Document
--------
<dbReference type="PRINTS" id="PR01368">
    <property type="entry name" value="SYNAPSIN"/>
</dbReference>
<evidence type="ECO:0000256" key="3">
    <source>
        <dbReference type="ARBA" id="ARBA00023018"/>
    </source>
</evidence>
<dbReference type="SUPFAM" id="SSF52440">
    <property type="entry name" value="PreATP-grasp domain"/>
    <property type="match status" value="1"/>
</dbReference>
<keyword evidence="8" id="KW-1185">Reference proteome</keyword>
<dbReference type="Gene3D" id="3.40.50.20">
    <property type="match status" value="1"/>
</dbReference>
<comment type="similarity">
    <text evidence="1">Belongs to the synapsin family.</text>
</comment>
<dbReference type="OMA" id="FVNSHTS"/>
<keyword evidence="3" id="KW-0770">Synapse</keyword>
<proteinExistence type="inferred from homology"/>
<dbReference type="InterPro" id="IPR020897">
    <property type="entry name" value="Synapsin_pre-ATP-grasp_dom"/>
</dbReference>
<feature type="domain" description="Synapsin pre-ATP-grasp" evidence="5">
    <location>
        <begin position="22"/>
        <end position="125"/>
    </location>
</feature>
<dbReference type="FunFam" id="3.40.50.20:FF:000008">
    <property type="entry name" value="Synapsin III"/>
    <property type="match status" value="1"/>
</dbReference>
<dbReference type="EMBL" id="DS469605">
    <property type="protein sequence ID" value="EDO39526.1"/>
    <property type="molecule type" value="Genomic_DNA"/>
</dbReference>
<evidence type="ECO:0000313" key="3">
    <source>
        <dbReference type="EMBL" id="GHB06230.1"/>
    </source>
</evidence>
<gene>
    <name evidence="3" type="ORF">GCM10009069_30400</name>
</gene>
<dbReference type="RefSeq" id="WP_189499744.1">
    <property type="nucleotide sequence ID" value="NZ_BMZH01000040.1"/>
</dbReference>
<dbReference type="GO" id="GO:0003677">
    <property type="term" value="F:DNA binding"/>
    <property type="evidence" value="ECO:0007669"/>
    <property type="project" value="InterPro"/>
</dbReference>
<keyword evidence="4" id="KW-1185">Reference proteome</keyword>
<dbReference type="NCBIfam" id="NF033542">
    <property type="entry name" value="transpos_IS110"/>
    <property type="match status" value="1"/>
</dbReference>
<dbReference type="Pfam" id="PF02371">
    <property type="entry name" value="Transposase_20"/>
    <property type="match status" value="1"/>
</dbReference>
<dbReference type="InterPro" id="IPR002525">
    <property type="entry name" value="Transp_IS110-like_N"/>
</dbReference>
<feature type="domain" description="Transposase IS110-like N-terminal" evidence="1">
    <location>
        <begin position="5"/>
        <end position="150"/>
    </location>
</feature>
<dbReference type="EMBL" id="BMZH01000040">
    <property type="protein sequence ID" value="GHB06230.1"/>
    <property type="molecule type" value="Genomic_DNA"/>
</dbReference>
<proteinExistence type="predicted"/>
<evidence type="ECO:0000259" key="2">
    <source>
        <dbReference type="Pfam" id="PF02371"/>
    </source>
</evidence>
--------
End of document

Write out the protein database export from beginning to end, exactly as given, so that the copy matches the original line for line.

<dbReference type="PRINTS" id="PR01368">
    <property type="entry name" value="SYNAPSIN"/>
</dbReference>
<evidence type="ECO:0000256" key="3">
    <source>
        <dbReference type="ARBA" id="ARBA00023018"/>
    </source>
</evidence>
<dbReference type="SUPFAM" id="SSF52440">
    <property type="entry name" value="PreATP-grasp domain"/>
    <property type="match status" value="1"/>
</dbReference>
<keyword evidence="8" id="KW-1185">Reference proteome</keyword>
<dbReference type="Gene3D" id="3.40.50.20">
    <property type="match status" value="1"/>
</dbReference>
<comment type="similarity">
    <text evidence="1">Belongs to the synapsin family.</text>
</comment>
<dbReference type="OMA" id="FVNSHTS"/>
<keyword evidence="3" id="KW-0770">Synapse</keyword>
<proteinExistence type="inferred from homology"/>
<dbReference type="InterPro" id="IPR020897">
    <property type="entry name" value="Synapsin_pre-ATP-grasp_dom"/>
</dbReference>
<feature type="domain" description="Synapsin pre-ATP-grasp" evidence="5">
    <location>
        <begin position="22"/>
        <end position="125"/>
    </location>
</feature>
<dbReference type="FunFam" id="3.40.50.20:FF:000008">
    <property type="entry name" value="Synapsin III"/>
    <property type="match status" value="1"/>
</dbReference>
<dbReference type="EMBL" id="DS469605">
    <property type="protein sequence ID" value="EDO39526.1"/>
    <property type="molecule type" value="Genomic_DNA"/>
</dbReference>
<evidence type="ECO:0000313" key="3">
    <source>
        <dbReference type="EMBL" id="GHB06230.1"/>
    </source>
</evidence>
<gene>
    <name evidence="3" type="ORF">GCM10009069_30400</name>
</gene>
<dbReference type="RefSeq" id="WP_189499744.1">
    <property type="nucleotide sequence ID" value="NZ_BMZH01000040.1"/>
</dbReference>
<dbReference type="GO" id="GO:0003677">
    <property type="term" value="F:DNA binding"/>
    <property type="evidence" value="ECO:0007669"/>
    <property type="project" value="InterPro"/>
</dbReference>
<keyword evidence="4" id="KW-1185">Reference proteome</keyword>
<dbReference type="NCBIfam" id="NF033542">
    <property type="entry name" value="transpos_IS110"/>
    <property type="match status" value="1"/>
</dbReference>
<dbReference type="Pfam" id="PF02371">
    <property type="entry name" value="Transposase_20"/>
    <property type="match status" value="1"/>
</dbReference>
<dbReference type="InterPro" id="IPR002525">
    <property type="entry name" value="Transp_IS110-like_N"/>
</dbReference>
<feature type="domain" description="Transposase IS110-like N-terminal" evidence="1">
    <location>
        <begin position="5"/>
        <end position="150"/>
    </location>
</feature>
<dbReference type="EMBL" id="BMZH01000040">
    <property type="protein sequence ID" value="GHB06230.1"/>
    <property type="molecule type" value="Genomic_DNA"/>
</dbReference>
<proteinExistence type="predicted"/>
<evidence type="ECO:0000259" key="2">
    <source>
        <dbReference type="Pfam" id="PF02371"/>
    </source>
</evidence>